Tag: Jesus

Do Not Hinder The Children: Let Them Come To Jesus 

Do Not Hinder The Children: Let Them Come To Jesus 

​*Do not Hinder the Children; Let them Come to Jesus*

(Homily for August 18, 2018)
_“Let the children come to me, and do not hinder them; for to such belongs the kingdom of heaven. And he laid His hands on them and went away” *(Matthew 19:14-15).*_
Once upon a time, a parent asked a priest, “when is the right time to start teaching my child about God?” In response, the priest asked, “How old is your child?” And the child’s father said, “He is just two years old.” The priest said, “You are two years late.” 
Dear friends in Christ, one very common mistake we often make as parents is to assume children are too young to know or understand the things of God and by so doing, we indirectly hinder them from coming to Jesus. 
It is such an irony that we do not think twice before playing the latest secular music for a child on his/her first birthday but when it comes to prayer, the child is completely left out. Some children never get to know the meaning of prayer or develop a relationship with God even after learning all the alphabets. 
Jesus was not happy with the disciples because they were trying to prevent children from coming to him. A few days ago, we read of how Jesus said: “See that you do not despise one of these little ones; for I tell you that in heaven their angels always behold the face of my Father who is in heaven” (Matthew 18:10).
As a nation, the greatest injury we suffered was the forceful take-over of schools from the Christian missionaries. When learning became devoid of the God-aspect, we produced a generation of persons whose religiosity could not go beyond the skin, a generation of church/mosque-goers who draw a demarcation between the dictates of God and their everyday choices.
In our first reading, God explains to prophet Ezekiel that He shall not judge a person based on his/her parents’ righteousness rather everyone shall answer for his or her own deeds. This implies that no matter how good we are, our goodness will not benefit our children if they themselves are not good. We must, therefore, make every effort to bring our children up to know God, to love God and serve God.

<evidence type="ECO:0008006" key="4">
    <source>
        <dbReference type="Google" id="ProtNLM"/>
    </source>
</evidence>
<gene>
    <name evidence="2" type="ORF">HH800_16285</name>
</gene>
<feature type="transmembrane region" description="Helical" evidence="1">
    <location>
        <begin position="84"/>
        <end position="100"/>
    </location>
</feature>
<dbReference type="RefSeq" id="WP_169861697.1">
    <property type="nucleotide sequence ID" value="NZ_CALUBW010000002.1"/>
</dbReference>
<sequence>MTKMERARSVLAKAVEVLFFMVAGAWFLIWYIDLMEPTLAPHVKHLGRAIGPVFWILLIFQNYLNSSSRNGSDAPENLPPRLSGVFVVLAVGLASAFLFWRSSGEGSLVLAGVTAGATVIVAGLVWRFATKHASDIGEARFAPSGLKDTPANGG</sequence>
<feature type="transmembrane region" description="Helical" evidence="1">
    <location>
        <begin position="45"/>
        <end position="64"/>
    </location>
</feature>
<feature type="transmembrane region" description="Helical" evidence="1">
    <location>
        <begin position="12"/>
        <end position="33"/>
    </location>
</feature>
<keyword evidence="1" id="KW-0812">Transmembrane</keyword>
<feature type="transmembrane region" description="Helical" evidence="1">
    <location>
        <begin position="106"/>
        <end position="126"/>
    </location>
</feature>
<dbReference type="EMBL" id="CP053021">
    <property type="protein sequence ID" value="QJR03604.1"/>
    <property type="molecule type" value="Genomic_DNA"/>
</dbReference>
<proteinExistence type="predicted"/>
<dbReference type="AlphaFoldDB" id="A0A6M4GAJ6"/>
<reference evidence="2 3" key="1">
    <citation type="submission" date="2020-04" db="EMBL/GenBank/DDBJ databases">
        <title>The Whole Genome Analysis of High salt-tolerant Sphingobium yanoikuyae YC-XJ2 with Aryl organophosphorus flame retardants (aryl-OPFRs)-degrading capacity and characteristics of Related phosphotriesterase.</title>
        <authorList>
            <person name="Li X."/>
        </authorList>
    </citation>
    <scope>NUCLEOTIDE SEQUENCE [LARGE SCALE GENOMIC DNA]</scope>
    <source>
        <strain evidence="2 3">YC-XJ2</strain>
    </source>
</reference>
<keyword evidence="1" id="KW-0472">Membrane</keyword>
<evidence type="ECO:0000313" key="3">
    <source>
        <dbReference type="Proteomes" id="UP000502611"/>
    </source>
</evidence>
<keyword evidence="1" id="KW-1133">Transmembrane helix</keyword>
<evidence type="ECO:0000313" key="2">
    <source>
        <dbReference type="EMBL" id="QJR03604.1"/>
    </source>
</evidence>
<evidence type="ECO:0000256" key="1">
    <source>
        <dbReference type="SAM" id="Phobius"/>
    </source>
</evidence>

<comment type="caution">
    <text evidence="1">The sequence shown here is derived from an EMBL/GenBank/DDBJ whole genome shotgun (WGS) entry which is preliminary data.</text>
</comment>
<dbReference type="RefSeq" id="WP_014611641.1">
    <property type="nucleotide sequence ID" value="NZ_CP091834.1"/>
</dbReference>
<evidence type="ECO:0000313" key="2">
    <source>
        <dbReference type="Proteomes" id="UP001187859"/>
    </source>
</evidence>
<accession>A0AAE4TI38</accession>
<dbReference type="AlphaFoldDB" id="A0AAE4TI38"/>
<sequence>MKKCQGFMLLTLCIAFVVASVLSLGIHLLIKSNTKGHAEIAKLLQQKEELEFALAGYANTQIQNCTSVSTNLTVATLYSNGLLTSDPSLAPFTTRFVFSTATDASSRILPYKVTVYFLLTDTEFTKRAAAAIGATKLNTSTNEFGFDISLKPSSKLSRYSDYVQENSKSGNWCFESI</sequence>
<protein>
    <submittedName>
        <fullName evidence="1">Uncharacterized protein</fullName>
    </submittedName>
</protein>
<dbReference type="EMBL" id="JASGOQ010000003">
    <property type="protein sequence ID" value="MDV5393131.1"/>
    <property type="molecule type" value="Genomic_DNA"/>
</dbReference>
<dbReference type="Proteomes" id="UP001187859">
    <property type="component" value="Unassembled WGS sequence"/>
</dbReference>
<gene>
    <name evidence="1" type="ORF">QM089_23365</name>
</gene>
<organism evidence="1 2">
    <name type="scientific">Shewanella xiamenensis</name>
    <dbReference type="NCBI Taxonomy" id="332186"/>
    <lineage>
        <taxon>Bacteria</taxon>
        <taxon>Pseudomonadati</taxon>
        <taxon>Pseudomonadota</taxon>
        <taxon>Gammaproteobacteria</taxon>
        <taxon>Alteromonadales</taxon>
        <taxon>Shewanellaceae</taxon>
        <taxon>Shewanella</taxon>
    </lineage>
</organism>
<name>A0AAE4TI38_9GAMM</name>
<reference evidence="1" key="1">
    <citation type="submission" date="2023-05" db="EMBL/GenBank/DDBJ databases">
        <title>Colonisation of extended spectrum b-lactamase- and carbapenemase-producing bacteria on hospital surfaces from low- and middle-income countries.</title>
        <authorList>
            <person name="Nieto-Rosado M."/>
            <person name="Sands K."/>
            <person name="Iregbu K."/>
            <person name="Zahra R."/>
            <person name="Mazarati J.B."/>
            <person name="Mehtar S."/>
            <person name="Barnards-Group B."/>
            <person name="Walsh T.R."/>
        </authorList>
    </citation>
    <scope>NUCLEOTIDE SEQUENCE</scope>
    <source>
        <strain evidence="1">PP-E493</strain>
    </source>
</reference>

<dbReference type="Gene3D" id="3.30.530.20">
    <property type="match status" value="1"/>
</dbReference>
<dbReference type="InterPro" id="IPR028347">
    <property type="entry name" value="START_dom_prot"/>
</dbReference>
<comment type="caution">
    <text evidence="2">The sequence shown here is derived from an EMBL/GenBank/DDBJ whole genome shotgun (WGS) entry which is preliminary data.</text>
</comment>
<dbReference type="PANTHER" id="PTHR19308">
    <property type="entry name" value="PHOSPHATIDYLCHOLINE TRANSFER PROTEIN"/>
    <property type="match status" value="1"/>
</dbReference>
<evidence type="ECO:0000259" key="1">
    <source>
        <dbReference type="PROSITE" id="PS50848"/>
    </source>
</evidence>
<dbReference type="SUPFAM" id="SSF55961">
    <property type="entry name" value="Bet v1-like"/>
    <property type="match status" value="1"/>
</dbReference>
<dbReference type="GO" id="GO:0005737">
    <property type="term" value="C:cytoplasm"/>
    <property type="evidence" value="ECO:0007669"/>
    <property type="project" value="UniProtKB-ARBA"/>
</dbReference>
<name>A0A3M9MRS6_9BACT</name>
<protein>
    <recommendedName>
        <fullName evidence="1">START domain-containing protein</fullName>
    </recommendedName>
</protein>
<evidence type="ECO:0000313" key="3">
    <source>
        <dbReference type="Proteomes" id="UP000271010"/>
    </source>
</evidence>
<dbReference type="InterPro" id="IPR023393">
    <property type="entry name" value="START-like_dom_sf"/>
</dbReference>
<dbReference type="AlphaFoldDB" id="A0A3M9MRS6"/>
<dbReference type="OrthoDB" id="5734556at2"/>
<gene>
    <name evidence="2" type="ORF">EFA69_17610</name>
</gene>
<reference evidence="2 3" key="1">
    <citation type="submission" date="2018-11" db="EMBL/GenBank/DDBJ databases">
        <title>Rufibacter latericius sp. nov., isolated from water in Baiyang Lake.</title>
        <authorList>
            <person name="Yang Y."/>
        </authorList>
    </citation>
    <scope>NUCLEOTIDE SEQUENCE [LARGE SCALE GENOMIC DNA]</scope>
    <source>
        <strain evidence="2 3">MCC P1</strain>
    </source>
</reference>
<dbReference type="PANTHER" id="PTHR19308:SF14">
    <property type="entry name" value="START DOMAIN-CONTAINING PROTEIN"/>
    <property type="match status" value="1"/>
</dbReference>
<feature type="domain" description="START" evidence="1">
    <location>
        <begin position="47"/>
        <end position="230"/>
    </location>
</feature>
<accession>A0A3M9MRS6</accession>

If the only reason your child remembers to pray or read the Bible is that you told him so, then know that you have not done a good job. This is because such shallow spirituality is done only to please you. The moment that child steps out of the house, he or she quickly drops any religious attachment. 
Let us pray: Lord Jesus, may I be a bridge connecting my children with you. Amen


*Be Happy. Live Positive. Have Faith. It is well with you. God bless you. (Saturday of the 19th Week in Ordinary Time: Bible Study: Ezekiel 18:1-32, Psalm 51:12-19, Matthew 19:13-15).*
Fr. Abu.  
*Say a little prayer for me as i clock 6years in the priesthood today August 18th, 2018. Pray that God sustains me and contines to speak His word through this platform. Amen*🙏🏻

Why Did Jesus Address His Mother, As “Woman” In The Bible?  

Why Did Jesus Address His Mother, As “Woman” In The Bible?  

Why is it that Jesus calls His Mother “Woman” in the Bible?

In few parts of the gospel, we noticed that Jesus addressed his Mother Mary as “Woman”. Many non-Catholics and protestants point to this fact in trying to downplay the importance of the Blessed Mother in Christian life. In fact, many of them seemingly use this to justify NOT giving the Blessed Mother the respect and veneration that Catholics give her.

Is Jesus being disrespectful of His Mother when He calls her woman? And as such, are we supposed to follow the Protestant “logic” that since Jesus called His Mother “Woman”, we should not give her as much honor as we should?

There are two (2) ways of answering this question.

First, does Jesus’ calling Mary “Woman” connote a certain level of disrespect? The answer, of course, is NO! Simple logic will answer this. 

Jesus, the Son of God, gave this as one of His principal commandments: “Honor your father and your mother.” Do you think that Jesus, who is God, will contradict Himself and not practice what He taught? That is, do you think that He Himself, who gave the command to honor father and mother, will NOT Himself honor His own mother?

Second, Jesus’ calling Mary “Woman” has a deeper theological meaning. Church scholars preach that the reason Jesus calls His Mother “Woman” is to refer to her as the “Woman” foretold in Genesis. In Genesis 3:15, after banishing Adam and Eve from the heavenly paradise, God made a promise to the serpent. He said that He will “put enmity between you and the Woman, between her offspring and yours. She will crush your head, and you shall bite her heel.”

At the very beginning of our salvation history, God promised to send a “Woman” whose offspring will crush the head of the serpent. That “Woman” is Mary, and the “offspring” is Jesus.